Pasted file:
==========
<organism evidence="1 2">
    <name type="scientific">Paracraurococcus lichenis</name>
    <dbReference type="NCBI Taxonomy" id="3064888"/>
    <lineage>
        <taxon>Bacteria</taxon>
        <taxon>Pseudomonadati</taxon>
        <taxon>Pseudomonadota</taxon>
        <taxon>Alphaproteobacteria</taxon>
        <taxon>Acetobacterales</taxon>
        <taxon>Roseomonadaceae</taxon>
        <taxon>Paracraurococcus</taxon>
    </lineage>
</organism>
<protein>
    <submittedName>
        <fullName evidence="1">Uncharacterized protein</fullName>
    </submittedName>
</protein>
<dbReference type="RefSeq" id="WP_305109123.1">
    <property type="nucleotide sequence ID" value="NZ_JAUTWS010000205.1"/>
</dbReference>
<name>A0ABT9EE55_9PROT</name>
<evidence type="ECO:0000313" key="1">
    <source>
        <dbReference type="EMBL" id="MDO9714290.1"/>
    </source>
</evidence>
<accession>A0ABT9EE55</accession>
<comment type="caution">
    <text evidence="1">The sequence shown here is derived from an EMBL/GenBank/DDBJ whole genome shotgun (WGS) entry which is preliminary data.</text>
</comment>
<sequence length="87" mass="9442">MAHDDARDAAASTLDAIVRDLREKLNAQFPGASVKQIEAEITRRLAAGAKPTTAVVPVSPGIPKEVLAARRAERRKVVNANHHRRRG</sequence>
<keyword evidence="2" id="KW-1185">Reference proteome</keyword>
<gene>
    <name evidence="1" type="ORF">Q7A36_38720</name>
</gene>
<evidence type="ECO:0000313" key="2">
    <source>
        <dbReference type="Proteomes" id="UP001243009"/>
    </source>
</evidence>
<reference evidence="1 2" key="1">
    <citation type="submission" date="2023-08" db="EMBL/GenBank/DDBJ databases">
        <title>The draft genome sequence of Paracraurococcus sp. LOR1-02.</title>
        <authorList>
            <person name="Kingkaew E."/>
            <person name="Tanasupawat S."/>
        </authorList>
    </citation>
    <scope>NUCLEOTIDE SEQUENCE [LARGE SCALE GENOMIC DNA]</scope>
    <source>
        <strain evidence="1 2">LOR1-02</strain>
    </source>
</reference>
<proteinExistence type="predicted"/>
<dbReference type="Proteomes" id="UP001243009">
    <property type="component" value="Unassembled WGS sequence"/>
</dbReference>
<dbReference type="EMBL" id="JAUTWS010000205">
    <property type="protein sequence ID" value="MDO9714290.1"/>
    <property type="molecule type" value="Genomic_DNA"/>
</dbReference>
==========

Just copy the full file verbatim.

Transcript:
<organism evidence="1 2">
    <name type="scientific">Paracraurococcus lichenis</name>
    <dbReference type="NCBI Taxonomy" id="3064888"/>
    <lineage>
        <taxon>Bacteria</taxon>
        <taxon>Pseudomonadati</taxon>
        <taxon>Pseudomonadota</taxon>
        <taxon>Alphaproteobacteria</taxon>
        <taxon>Acetobacterales</taxon>
        <taxon>Roseomonadaceae</taxon>
        <taxon>Paracraurococcus</taxon>
    </lineage>
</organism>
<protein>
    <submittedName>
        <fullName evidence="1">Uncharacterized protein</fullName>
    </submittedName>
</protein>
<dbReference type="RefSeq" id="WP_305109123.1">
    <property type="nucleotide sequence ID" value="NZ_JAUTWS010000205.1"/>
</dbReference>
<name>A0ABT9EE55_9PROT</name>
<evidence type="ECO:0000313" key="1">
    <source>
        <dbReference type="EMBL" id="MDO9714290.1"/>
    </source>
</evidence>
<accession>A0ABT9EE55</accession>
<comment type="caution">
    <text evidence="1">The sequence shown here is derived from an EMBL/GenBank/DDBJ whole genome shotgun (WGS) entry which is preliminary data.</text>
</comment>
<sequence length="87" mass="9442">MAHDDARDAAASTLDAIVRDLREKLNAQFPGASVKQIEAEITRRLAAGAKPTTAVVPVSPGIPKEVLAARRAERRKVVNANHHRRRG</sequence>
<keyword evidence="2" id="KW-1185">Reference proteome</keyword>
<gene>
    <name evidence="1" type="ORF">Q7A36_38720</name>
</gene>
<evidence type="ECO:0000313" key="2">
    <source>
        <dbReference type="Proteomes" id="UP001243009"/>
    </source>
</evidence>
<reference evidence="1 2" key="1">
    <citation type="submission" date="2023-08" db="EMBL/GenBank/DDBJ databases">
        <title>The draft genome sequence of Paracraurococcus sp. LOR1-02.</title>
        <authorList>
            <person name="Kingkaew E."/>
            <person name="Tanasupawat S."/>
        </authorList>
    </citation>
    <scope>NUCLEOTIDE SEQUENCE [LARGE SCALE GENOMIC DNA]</scope>
    <source>
        <strain evidence="1 2">LOR1-02</strain>
    </source>
</reference>
<proteinExistence type="predicted"/>
<dbReference type="Proteomes" id="UP001243009">
    <property type="component" value="Unassembled WGS sequence"/>
</dbReference>
<dbReference type="EMBL" id="JAUTWS010000205">
    <property type="protein sequence ID" value="MDO9714290.1"/>
    <property type="molecule type" value="Genomic_DNA"/>
</dbReference>